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Puriri Volunteer Fire Brigade’s first chief fire officer Wayne Cryer, left, and deputy chief fire officer, Tim Lyes. Photo: SUPPLIED

Puriri fire brigade gains independence

A rural fire brigade that has spent almost the past 50 years as an auxiliary has gained its independence.
The Puriri Volunteer Fire Brigade, off State Highway 26, has been reclassified as a stand-alone brigade, meaning it now had its own chief fire officer in Wayne Cryer.
He said it was a milestone for the “vibrant” crew.
“We’ve been going now for 47 years, so for the first time in that long, we have our own chief, and being an auxiliary, it hasn’t been a bad thing at all, but to have the recognition of the brigade being its own entity is probably the biggest milestone,” he said.
The brigade was formed on March 14, 1956, with 10 members in attendance.
Historical records showed it went into recession in July, 1968, and reformed again in July, 1974, with 12 members and as an auxiliary brigade to the Thames Volunteer Fire Brigade.
“As far as the day to day running went, we were still our own brigade, but anything major, any issues, the buck stopped with the chief in Thames, as such. Now, everything is on us as a brigade,” Mr Cryer said.
The transition took about 12 months, and was helped along by Thames’ brigade chief Greg Rendall.
Tim Lyes has been appointed Deputy Chief Fire Officer, and both he and Wayne, who was the officer in charge before the transition, underwent a formal recruitment process.
“I’ve been a part of the brigade for 28 years, and in that time, we’ve had two different officers in charge,” Mr Cryer said. “From 1974, right through to 2015, the first officer in charge was Arthur Lundberg, and when he retired, his son Kim took over.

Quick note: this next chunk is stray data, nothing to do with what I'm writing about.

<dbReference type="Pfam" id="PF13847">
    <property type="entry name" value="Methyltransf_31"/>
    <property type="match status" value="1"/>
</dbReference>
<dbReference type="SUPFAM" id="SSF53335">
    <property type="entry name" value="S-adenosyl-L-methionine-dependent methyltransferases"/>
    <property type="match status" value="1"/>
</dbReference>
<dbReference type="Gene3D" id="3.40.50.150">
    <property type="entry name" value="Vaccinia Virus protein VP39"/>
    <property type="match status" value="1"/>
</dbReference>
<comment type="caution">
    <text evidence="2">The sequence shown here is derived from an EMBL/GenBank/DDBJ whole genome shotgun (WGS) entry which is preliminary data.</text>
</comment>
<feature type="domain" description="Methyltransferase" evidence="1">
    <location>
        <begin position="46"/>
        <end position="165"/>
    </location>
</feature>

“In 2016, I became the officer in charge out here.”
Mr Cryer joined the brigade 28 years ago at age 16. His father was – and still is – a part of the crew.
He said they were always looking for new volunteers to come on board.
“Every brigade around the country has issues with recruitment during the day, because in smaller communities like ours, there are a lot of people who work out of town,” he said.
“Basically, we’re always looking for people who would be around, not all the time, but during the day to look at coming in and joining up.”
Mr Cryer said there were certain impressions of the fire service – such as needing to be around constantly, and only going to car crashes and fires – that weren’t true.
“We do so many different things now,” he said. “We’re quite a young, vibrant brigade, and we’re always looking to be a part of the community and help out where we can.”
For more information about recruitment, find the Puriri Volunteer Fire Brigade on Facebook. By KELLEY TANTAU